Tuesday, March 6, 2018

REIMBURSEMENT FOR PEER RECOVERY SERVICES


SB765 / HB772:  Maryland Medical Assistance Program –Services Provided by Certified Peer Recovery Specialists

THE PROBLEM

Currently, there are upwards of fifteen incorporated non-profit organizations throughout Maryland that were founded and are currently operated by individuals with lived experience in providing solutions to the ‘opioid epidemic’.  Among the services they currently provide are ‘peer recovery services’.  These Peer Recovery Specialists are either individuals who have survived and recovered from a substance use disorder themselves, or parents (caregivers) who have supported an adolescent or young adult child struggling to recover from their disorder. 

They provide services to those desperate for solutions –to those caught in the grips of their own disorder, or their parent caregivers who are assisting them with accessing help.  The services they provide include: 1) educating those who are impacted about aspects of addiction based on scientifically valid information; 2) assisting individuals seeking treatment and recovery services in accessing these services; 3) facilitating family peer support and bereavement groups; 4) providing one-to-one peer coaching; 5) serving as diversion advocates in the courtroom –assisting judges and legal counsel in creating treatment plans as an alternative to incarceration; 6) providing impacted individuals and their family members with Naloxone; 7) linking individuals without funding for treatment and recovery services with private scholarships and public grant funding; and 8) providing evidence-based training and mentoring to other peer specialists.  These organizations are often providing higher deliverables at a lower cost than other service providers or government programs. 

Some of these incorporated Maryland business owners have been operating for more than a decade on the efforts of volunteers often working the equivalent of a full-time job, or with very limited funding derived from small grants and private donations, despite the fact that they are a valuable and very visible resource within their community.  In order to sustain and maintain the life-saving services they provide to those struggling with an often fatal disorder, their services must be fairly compensated.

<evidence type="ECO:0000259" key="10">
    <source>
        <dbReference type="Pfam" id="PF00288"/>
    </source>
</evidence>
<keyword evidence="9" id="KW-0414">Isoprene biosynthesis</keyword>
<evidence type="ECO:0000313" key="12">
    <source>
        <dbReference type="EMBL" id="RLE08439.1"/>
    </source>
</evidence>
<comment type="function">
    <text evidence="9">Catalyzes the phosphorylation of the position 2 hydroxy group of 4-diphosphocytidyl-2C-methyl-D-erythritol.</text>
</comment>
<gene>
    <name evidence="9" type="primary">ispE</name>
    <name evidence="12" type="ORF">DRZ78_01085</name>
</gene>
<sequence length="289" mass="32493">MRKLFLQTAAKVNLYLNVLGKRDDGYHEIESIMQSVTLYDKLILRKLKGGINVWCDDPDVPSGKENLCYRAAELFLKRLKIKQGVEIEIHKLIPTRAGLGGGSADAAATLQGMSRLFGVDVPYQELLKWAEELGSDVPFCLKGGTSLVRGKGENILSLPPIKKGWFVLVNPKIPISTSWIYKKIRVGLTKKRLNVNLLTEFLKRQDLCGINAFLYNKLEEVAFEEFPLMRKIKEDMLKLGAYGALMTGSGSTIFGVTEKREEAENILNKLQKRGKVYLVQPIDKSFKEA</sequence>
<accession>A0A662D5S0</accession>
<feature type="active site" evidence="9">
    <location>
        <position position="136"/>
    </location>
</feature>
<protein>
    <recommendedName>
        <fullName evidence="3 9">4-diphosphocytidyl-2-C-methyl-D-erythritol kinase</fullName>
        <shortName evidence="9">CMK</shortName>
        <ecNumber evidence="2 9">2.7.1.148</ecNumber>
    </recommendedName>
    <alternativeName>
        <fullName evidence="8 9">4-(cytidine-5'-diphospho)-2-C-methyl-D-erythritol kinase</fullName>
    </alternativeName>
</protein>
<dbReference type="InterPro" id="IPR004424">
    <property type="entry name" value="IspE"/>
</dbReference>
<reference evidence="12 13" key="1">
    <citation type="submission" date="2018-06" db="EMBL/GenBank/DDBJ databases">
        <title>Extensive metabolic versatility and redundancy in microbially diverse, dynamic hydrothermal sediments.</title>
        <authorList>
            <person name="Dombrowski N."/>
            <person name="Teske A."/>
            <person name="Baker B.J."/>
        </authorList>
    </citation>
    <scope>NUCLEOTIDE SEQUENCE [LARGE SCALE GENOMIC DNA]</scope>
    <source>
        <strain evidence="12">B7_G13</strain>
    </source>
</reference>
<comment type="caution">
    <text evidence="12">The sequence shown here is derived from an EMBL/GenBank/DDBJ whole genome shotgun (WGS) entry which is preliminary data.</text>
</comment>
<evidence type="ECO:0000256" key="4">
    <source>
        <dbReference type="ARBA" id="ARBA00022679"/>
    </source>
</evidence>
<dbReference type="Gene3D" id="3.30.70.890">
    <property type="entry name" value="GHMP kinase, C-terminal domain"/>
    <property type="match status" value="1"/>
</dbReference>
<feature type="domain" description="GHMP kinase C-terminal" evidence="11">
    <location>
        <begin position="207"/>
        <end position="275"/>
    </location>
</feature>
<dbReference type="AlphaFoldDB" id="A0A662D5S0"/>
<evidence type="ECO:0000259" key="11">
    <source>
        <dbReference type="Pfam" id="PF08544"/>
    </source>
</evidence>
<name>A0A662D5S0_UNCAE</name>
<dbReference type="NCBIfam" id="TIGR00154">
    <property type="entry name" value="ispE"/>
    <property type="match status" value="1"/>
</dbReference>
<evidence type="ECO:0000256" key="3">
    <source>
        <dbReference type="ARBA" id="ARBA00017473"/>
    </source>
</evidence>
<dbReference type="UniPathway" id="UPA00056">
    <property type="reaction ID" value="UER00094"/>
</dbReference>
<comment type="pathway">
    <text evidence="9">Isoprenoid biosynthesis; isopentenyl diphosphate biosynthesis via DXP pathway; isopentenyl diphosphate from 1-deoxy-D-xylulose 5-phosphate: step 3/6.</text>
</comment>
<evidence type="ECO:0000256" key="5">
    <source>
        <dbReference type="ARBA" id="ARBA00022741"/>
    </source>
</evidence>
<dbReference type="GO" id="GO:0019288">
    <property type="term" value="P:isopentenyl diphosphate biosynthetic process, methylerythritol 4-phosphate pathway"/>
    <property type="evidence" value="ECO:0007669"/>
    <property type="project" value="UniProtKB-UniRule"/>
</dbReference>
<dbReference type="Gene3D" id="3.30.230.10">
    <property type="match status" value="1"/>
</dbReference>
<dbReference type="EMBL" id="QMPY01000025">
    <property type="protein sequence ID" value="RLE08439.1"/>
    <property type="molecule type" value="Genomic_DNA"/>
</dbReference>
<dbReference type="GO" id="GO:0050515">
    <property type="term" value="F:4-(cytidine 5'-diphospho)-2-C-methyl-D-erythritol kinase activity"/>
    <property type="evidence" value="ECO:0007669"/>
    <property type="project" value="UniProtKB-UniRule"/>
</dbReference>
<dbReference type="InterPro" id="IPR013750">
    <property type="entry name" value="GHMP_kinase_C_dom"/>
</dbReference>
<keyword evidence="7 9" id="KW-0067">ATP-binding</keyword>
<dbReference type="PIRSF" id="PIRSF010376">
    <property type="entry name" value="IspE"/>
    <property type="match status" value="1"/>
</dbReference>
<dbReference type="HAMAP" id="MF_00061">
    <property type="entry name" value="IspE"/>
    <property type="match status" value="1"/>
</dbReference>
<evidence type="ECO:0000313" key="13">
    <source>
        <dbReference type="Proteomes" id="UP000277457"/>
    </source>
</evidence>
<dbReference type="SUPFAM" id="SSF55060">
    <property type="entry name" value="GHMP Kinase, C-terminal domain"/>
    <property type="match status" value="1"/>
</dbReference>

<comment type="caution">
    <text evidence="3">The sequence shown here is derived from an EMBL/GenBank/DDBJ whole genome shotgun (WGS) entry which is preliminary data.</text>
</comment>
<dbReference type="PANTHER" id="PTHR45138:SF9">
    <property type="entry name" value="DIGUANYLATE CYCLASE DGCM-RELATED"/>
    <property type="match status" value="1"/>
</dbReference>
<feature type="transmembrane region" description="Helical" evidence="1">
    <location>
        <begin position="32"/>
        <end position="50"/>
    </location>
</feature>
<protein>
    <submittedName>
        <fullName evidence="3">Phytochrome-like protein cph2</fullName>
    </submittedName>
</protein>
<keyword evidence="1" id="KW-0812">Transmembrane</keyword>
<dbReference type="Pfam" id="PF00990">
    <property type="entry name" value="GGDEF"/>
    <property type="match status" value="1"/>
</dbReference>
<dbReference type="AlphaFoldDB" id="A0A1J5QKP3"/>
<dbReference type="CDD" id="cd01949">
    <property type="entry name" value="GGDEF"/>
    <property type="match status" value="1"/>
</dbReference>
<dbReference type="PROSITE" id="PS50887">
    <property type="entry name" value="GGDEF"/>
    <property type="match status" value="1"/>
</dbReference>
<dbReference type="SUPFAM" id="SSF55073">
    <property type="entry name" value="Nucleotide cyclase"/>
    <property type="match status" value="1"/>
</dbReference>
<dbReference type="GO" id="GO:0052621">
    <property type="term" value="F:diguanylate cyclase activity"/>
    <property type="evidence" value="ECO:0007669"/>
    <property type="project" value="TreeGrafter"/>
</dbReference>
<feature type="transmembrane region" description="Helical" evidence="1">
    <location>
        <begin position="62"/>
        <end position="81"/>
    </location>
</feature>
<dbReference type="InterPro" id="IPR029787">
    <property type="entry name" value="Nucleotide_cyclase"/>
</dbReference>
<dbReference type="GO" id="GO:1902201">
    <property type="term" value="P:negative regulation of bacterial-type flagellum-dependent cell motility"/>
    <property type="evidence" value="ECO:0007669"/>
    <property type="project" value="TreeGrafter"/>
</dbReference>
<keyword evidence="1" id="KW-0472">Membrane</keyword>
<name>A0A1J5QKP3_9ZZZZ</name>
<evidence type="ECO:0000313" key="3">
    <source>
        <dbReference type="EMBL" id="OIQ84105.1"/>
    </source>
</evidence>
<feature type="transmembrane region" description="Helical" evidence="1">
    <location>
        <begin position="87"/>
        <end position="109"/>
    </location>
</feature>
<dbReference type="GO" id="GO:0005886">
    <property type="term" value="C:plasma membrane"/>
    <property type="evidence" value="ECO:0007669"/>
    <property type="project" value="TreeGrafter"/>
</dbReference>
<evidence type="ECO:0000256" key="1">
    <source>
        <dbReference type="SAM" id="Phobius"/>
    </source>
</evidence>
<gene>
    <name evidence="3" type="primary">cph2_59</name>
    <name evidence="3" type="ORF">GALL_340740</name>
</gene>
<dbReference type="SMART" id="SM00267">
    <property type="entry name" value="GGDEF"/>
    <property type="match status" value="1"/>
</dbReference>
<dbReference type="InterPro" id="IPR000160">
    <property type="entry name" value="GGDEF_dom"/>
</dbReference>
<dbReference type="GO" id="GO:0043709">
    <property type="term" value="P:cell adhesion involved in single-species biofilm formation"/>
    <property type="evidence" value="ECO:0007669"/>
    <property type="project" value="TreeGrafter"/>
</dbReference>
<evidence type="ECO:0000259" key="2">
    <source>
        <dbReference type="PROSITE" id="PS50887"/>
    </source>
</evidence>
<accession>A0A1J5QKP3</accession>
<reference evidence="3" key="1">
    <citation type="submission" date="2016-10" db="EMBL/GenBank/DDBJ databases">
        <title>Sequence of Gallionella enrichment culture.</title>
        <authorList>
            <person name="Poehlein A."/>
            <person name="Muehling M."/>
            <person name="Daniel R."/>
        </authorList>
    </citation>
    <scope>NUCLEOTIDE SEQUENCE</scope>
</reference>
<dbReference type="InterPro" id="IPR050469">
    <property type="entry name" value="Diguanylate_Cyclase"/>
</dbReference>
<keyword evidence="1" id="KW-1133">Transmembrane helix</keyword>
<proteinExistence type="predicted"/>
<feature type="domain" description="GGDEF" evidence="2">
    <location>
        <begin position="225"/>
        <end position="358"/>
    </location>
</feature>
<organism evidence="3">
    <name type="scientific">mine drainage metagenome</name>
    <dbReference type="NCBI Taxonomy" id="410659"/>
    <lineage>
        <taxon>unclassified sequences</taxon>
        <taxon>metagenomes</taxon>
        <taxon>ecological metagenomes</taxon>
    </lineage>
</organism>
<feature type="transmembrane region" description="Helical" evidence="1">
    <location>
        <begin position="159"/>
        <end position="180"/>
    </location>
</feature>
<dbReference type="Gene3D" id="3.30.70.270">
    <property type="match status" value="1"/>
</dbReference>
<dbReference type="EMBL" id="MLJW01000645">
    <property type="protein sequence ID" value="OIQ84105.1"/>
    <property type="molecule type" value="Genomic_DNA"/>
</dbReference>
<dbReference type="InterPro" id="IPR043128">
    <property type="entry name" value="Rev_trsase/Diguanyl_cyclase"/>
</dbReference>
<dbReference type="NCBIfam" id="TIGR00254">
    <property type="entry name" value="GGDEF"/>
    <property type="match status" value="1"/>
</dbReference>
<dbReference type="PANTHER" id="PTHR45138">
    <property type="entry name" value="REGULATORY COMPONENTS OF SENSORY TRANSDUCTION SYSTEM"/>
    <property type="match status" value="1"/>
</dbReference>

THE SOLUTION –INCLUDES BILL AMENDMENTS

Peer Recovery Specialists providing vital and often life-saving services to individuals with a substance use disorder and their families, should be able to be reimbursed through the Maryland Medical Assistance Program.  However, the current legislation fails to address several important issues: 
1)      The services which would be reimbursable are not specified, and we suggest that these should minimally include educating the individual and/or family caregiver, assisting the individual in accessing treatment and recovery services, providing individual coaching, justice system diversion and/or courtroom advocacy, and Naloxone training. 

2)   Currently, most business owners solely providing Peer Recovery Services are not certified under any certifying entity, nor does a certification path even exist whereby they are able to become certified.  Most of these registered Maryland businesses are owned and operated by parent caregivers.  Also, there are organizations which have historically provided peer support in the mental health arena, and train their own specialists.  We are concerned that a single entity or organization seeking to ‘corner the market’ on peer certification, and subsequently peer training and peer credentialing, would emerge as a result of this bill.  This may have the effect of excluding already existing businesses that have been effectively providing these services.  While we are not opposed to a certification process –provided that it is developed by stakeholders, and the process is inclusive of those currently in the business of providing these services, this does not yet exist.  Therefore, the “certification” stipulation should either be dropped until a future time when this component can be addressed in a fair and comprehensive way, or addressed within this bill so as not to unfairly exclude business owners who have been providing services well before any Maryland certifying entity even existed.   

3)      In order to ensure that these two provisions are adequately addressed, this bill should make provision for a work group to be convened, which includes all current Maryland business owners who have legitimate incorporated businesses that currently provide peer support services.  

THE SPONSORS: Senator James Mathias / Delegate Antonio Hayes

FOR FURTHER INFORMATION: EMAIL info@faceaddictionmd.org / CALL 301-525-6183

No comments:

Post a Comment